BARRY’S BAY – Stephanie Ruth Atkinson has a vibrant history. But she will be most remembered for the time she spent helping others here in the valley.
The energetic senior was born January 3, 1938 in Maidstone, situated in the county of Kent, England. She grew up during war times, where she and her sisters would practice taking cover in the air raid shelter in the family’s backyard.
When she was young, she had a bout of tuberculosis and vowed to beat it. She was not expected to live.
But she did.
Stephanie’s life was obviously meant for something bigger.
In her late teenage years, she began her modelling venture. But modelling was different overseas. She did not model clothing, but items like carpeting and furniture instead.
After hearing so much about Canada, she decided that she would immigrate to the country. She boarded a boat and made the long trip across the pond in the 1960’s.
She settled in Montreal, and spent some time there before heading to Ontario. In the years to follow, she became the first administration officer in the admission building of Ryerson University.
When she was not working, she modelled for Sea Queen bathing suits. All of her friends said she had great legs.
Stephanie moved from Ryerson to Levi Sraus which was just starting to set up shop in Canada in the 1970’s. She set up the administration for the advertising department and became advertising manager of Levi Straus.
It was where she met Bob Atkinson, a charming man who worked as the director of operations for the same company.
The two fell in love, and lived together for several years. Bob had children from a previous marriage, but Stephanie embraced them as if they were hers.
Bob did not have time to propose the conventional way. It actually happened the other way around.
“I came home one night for dinner and she said, ‘by the way, we are getting married,’” Bob laughed.
He did not argue. They got married at The Old Mill in Toronto with about 75 people in attendance.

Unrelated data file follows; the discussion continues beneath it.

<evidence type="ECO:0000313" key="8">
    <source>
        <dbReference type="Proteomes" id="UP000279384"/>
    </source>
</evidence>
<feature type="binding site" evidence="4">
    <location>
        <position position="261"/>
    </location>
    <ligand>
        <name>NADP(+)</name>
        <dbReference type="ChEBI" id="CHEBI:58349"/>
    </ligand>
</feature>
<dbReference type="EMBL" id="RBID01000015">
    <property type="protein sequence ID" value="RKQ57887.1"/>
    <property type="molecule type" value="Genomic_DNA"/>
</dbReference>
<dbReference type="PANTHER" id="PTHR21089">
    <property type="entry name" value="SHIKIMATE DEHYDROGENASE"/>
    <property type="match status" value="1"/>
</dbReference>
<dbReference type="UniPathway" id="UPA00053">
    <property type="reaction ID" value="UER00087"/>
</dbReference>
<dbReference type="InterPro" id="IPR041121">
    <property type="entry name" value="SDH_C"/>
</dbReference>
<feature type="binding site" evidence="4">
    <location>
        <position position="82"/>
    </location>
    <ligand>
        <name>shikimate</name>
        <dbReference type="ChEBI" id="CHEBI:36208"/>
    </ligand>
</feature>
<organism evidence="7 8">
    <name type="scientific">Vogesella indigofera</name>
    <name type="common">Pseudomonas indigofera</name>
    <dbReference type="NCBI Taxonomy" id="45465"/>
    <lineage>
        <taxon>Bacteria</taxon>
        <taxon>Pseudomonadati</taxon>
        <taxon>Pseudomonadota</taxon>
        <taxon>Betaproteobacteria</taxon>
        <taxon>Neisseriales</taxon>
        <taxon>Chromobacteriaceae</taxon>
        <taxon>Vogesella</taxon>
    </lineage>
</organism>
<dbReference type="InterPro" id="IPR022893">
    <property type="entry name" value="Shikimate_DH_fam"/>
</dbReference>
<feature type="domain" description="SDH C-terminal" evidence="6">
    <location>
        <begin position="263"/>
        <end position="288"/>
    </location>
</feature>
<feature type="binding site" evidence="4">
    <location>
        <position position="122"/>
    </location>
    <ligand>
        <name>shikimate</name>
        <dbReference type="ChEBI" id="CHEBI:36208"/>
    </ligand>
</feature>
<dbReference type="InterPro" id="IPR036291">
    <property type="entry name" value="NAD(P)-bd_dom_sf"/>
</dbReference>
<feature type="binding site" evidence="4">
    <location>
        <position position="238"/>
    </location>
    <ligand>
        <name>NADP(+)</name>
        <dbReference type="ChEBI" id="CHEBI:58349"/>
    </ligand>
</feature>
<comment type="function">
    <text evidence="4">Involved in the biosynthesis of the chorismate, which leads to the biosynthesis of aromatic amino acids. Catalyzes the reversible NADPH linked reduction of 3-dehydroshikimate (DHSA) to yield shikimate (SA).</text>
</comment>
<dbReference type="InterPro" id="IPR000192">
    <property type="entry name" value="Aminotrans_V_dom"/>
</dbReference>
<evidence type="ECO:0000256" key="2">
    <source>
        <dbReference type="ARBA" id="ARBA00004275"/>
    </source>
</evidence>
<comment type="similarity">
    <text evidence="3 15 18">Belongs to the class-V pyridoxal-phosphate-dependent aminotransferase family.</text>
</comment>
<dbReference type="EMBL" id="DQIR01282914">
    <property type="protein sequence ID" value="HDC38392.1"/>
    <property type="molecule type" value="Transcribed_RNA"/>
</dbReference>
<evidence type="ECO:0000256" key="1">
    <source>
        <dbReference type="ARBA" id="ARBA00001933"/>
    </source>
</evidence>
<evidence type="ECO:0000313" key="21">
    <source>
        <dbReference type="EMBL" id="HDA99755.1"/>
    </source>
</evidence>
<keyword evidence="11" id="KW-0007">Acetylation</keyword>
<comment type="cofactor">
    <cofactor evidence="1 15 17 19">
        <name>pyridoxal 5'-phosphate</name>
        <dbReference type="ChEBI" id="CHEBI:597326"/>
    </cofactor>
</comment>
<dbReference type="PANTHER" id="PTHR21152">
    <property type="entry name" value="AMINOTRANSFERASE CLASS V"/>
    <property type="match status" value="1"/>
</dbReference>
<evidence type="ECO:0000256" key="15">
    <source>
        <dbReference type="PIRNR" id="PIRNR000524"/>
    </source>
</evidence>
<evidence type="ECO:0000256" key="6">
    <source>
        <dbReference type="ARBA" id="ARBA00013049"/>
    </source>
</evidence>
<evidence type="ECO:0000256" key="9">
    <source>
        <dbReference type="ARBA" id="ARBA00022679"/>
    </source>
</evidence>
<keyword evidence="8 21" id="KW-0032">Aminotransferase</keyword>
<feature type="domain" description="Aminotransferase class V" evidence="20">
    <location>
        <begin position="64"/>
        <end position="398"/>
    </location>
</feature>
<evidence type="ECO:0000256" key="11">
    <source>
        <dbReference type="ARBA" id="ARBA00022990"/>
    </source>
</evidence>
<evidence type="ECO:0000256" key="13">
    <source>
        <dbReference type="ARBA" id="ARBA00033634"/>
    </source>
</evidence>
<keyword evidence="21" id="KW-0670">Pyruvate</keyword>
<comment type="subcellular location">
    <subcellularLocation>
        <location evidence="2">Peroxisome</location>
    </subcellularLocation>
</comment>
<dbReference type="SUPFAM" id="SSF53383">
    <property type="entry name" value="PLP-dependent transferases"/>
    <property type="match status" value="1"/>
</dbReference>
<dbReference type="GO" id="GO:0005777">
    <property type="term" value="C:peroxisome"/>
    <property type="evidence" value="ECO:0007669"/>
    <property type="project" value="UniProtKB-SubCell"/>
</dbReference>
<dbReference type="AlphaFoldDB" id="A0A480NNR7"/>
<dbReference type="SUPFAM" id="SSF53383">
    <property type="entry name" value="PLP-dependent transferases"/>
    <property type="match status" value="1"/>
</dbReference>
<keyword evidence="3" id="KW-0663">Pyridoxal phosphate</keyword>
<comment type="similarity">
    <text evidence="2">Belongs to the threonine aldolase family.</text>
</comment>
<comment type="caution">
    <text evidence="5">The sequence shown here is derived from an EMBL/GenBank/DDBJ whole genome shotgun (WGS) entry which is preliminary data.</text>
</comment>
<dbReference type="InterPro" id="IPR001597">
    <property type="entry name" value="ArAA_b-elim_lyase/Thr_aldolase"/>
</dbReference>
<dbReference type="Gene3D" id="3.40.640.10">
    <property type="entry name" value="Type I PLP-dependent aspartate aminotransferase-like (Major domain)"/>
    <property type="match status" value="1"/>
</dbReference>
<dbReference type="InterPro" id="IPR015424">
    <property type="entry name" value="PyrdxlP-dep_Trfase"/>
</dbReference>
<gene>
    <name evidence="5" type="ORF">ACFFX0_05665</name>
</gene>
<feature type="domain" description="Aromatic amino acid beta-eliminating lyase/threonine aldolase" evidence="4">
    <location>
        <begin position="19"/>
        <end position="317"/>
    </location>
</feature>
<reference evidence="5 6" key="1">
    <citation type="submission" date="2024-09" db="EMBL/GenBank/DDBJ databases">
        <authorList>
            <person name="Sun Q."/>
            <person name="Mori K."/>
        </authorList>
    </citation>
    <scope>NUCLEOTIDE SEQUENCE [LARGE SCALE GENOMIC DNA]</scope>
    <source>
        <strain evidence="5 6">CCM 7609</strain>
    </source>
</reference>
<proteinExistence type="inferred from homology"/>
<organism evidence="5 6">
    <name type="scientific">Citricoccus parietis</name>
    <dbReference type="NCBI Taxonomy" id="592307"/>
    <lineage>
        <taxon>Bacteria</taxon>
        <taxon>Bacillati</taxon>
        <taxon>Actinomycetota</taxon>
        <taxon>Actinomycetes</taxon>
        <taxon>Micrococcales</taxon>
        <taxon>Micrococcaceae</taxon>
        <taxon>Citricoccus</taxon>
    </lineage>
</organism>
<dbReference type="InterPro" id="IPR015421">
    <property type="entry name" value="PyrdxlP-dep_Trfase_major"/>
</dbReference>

Over the years, the couple moved around, but would often come up to the valley to escape the city. When he was young, Bob had discovered the region with his father.
“We kept coming and Stephanie fell in love with the area,” he said.
They eventually bought a home on Golden Lake, where Bob still lives to this day. Stephanie was neat as a pin and loved clothes. In fact, she made most of her own. She also fell in love with stain glass and made many unique pieces.
Bob said his wife had an attention to detail.
“She had the patience of Job when she was searching something out. She would stay with it until it made sense to her,” Bob explained.
Stephanie had a profound love for sports. She did it all; golf, tennis, fishing, curling and everything in-between. It was that love that connected her with the Opeongo Senior’s Centre in Barry’s Bay.
Around 13 years ago, she and Bob were in Calabogie and met Barry’s Bay resident Gwenneth Foster. The three were on the committee for the Renfrew County senior’s games, and essentially were the ones that brought the games to Barry’s Bay in 2003.
It was one of the most successful senior games in Ontario and raised more money than any other town that hosted the games.
But Stephanie saw that there was a need for her help at the Opeongo Senior’s Centre.
Story continues in the March 6, 2013 issue of The Valley Gazette.